GREENPEACE activists dressed as Shell board members partied around a burning sign reading “Your Future” at a mock party outside the Shell headquarters today.
It came as the oil giant announced that it made $28.3 billion (£22.4 bn) profit last year, a decrease of 29 per cent from 2022 but amid a cost-of-living crisis while households struggle to pay energy bills.
Greenpeace campaigners said that the oil group should pay some of its profits into a fund agreed upon at Cop28 climate talks last month to help pay for loss and damage caused by climate change.
The group’s action, which saw the smartly dressed execs neck champagne, fan wads of money in the air and dance a conga line around the burning sign, came following a year of record global temperatures where extreme weather linked to the climate crisis wreaked havoc around the world.
Greenpeace UK campaigner Maja Darlington said:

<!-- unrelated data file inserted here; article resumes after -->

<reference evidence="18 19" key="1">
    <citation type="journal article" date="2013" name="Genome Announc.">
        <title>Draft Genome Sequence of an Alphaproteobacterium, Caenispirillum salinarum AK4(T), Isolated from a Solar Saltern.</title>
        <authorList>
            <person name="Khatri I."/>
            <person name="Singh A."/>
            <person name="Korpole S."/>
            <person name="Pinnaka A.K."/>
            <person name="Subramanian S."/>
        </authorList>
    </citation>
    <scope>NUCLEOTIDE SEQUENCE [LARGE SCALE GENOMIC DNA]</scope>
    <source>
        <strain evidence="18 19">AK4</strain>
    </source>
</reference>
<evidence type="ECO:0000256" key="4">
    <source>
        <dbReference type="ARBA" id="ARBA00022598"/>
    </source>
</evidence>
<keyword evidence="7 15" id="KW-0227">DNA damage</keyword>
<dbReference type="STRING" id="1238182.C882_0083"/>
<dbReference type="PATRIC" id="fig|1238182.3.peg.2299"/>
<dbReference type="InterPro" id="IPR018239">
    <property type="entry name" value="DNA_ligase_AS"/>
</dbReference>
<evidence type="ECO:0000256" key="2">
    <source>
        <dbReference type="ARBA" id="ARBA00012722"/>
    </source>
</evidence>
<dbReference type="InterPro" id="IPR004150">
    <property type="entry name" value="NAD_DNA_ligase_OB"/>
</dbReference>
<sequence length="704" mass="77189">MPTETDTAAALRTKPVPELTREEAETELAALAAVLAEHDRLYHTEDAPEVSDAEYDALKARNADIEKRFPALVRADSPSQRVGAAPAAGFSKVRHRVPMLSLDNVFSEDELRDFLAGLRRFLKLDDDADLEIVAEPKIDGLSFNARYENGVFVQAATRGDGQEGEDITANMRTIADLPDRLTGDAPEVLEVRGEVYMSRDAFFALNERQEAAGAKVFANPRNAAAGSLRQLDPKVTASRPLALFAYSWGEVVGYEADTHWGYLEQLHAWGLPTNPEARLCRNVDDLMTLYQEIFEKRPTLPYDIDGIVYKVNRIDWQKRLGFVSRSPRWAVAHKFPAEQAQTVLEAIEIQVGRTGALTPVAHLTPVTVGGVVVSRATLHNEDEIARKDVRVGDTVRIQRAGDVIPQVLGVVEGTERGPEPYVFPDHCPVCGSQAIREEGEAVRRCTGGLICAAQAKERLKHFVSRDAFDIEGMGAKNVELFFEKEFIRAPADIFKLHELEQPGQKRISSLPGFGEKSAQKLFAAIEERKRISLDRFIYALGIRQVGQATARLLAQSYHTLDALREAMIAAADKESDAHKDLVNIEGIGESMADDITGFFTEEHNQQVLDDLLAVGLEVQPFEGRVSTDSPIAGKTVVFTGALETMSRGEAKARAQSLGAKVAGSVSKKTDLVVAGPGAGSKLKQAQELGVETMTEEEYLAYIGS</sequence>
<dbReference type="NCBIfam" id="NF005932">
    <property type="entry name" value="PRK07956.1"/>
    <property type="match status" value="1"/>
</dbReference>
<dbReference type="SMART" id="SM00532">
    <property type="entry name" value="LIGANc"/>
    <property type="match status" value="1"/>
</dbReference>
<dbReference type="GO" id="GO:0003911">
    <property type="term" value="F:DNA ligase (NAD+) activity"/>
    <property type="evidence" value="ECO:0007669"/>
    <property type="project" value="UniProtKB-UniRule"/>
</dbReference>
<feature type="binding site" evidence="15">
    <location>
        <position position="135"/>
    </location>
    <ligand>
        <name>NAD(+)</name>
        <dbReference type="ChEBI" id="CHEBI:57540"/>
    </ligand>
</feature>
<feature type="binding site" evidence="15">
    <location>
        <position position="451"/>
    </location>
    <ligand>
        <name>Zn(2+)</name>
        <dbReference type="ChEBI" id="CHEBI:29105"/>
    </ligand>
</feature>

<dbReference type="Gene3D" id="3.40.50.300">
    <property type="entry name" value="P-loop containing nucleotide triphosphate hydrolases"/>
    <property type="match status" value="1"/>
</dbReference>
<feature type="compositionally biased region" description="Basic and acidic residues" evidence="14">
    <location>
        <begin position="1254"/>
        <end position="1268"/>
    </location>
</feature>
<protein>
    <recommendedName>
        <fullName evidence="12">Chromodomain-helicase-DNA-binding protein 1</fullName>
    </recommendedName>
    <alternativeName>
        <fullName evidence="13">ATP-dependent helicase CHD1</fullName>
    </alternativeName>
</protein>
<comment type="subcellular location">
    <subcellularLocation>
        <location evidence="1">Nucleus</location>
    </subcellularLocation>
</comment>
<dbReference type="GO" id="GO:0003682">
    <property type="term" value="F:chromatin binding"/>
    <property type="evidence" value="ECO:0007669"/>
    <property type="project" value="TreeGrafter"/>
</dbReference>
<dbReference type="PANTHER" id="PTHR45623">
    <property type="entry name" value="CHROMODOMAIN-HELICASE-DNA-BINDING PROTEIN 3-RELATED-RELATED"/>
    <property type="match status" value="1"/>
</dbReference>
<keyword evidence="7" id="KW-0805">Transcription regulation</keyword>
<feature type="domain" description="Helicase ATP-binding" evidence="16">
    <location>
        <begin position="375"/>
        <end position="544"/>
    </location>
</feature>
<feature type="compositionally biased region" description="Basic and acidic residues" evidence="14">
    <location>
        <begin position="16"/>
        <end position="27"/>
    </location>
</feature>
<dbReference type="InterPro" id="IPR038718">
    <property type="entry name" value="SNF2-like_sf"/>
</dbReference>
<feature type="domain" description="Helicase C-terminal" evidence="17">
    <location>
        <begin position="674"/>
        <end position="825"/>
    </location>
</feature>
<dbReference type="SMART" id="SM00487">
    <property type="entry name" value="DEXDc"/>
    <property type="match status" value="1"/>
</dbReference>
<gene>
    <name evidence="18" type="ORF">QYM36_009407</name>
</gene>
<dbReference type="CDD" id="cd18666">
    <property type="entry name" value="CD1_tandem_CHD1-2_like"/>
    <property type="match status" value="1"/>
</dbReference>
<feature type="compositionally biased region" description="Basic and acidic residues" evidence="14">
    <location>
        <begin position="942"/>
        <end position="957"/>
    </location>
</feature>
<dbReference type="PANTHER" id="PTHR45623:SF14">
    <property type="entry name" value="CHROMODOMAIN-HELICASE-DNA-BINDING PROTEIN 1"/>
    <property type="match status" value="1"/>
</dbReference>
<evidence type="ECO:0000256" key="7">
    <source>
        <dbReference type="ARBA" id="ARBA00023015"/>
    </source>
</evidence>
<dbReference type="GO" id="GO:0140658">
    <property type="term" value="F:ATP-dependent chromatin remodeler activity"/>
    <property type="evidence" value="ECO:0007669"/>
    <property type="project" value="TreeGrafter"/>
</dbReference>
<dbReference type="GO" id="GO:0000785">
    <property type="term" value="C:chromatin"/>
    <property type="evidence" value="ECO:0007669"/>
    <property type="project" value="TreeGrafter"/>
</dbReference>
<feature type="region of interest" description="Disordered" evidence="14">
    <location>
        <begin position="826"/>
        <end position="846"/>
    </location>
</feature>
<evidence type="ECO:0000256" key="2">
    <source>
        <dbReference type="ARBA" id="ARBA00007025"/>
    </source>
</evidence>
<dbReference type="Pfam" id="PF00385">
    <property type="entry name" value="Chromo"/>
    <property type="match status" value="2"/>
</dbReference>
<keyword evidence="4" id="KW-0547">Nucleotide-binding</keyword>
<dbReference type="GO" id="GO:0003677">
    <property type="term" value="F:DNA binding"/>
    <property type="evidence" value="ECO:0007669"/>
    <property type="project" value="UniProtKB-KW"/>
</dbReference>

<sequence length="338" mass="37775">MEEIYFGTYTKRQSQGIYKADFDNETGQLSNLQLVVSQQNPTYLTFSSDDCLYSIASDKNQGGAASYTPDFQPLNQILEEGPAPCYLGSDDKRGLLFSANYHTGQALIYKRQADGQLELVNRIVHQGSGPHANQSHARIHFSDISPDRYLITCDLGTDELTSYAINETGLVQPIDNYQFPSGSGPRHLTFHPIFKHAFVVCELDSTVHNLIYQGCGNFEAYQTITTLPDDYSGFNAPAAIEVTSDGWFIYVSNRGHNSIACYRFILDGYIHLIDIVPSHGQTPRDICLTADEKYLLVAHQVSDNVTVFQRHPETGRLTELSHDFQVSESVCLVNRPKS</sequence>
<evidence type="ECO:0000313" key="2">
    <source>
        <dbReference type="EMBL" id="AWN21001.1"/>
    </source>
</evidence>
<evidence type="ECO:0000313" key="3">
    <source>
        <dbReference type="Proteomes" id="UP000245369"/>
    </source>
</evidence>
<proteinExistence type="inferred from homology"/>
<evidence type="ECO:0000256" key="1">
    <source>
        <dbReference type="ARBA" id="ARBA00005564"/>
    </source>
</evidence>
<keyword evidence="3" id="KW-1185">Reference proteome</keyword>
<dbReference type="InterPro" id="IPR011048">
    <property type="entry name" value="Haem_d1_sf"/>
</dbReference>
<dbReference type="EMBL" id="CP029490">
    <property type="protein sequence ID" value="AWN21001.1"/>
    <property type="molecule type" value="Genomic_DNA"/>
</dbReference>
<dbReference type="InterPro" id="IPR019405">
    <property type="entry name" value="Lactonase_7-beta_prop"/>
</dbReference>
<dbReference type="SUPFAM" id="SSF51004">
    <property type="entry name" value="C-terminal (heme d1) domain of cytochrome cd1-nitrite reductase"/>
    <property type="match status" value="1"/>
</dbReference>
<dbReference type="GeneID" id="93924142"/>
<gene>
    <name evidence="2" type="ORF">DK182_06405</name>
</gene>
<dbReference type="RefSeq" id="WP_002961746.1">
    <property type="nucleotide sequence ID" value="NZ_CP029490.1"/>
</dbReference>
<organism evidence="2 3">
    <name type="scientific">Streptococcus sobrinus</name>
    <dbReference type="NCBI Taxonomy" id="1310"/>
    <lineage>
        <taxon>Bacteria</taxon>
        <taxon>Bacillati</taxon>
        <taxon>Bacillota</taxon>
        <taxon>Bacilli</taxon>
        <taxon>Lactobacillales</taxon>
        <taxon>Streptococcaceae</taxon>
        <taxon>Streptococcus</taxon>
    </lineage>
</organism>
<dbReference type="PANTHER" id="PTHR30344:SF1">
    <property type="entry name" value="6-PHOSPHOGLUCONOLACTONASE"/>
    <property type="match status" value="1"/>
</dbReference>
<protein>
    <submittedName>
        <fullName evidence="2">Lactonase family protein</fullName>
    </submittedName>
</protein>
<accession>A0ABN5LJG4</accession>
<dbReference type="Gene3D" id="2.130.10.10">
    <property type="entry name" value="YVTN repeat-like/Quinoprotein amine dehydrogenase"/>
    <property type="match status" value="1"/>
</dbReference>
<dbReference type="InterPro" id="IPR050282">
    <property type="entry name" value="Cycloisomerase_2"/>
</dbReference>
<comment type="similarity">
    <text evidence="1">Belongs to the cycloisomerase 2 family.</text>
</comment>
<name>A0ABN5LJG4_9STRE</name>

While customers struggle with the cost-of-living crisis, Shell shovels over billions to shareholders and drills for yet more oil and gas, climate disasters are multiplying and hitting hardest those who have done the least to cause the crisis.
It’s time to end the fossil fuel party. It would take the average British worker over 640,000 years to earn as much as Shell did last year.
Our government must make oil companies like Shell stop drilling and start using their immense wealth to pay for the damage they are causing, before all our futures go up in flames.
End Fuel Poverty Coalition co-ordinator Simon Francis hit out at the government for choosing to side with the oil and gas industry, warning that “our energy system is broken.”
He said: “Oil and gas companies continue to post obscene profits at the expense of the British public–millions of whom are spending this winter shivering in cold, damp and mouldy homes.
Shell’s profits may be down from record numbers, but people’s energy bills continue at unaffordable levels, with more and more people being pushed into poverty.
Households have £3 billion of energy debt, pensioners are too afraid to put on their heating despite the cold, and businesses up and down the country are struggling to survive.
Scottish Greens climate spokesman Mark Ruskell said oil giants like Shell are “plunging us into climate chaos,” calling it “absolutely shameful.”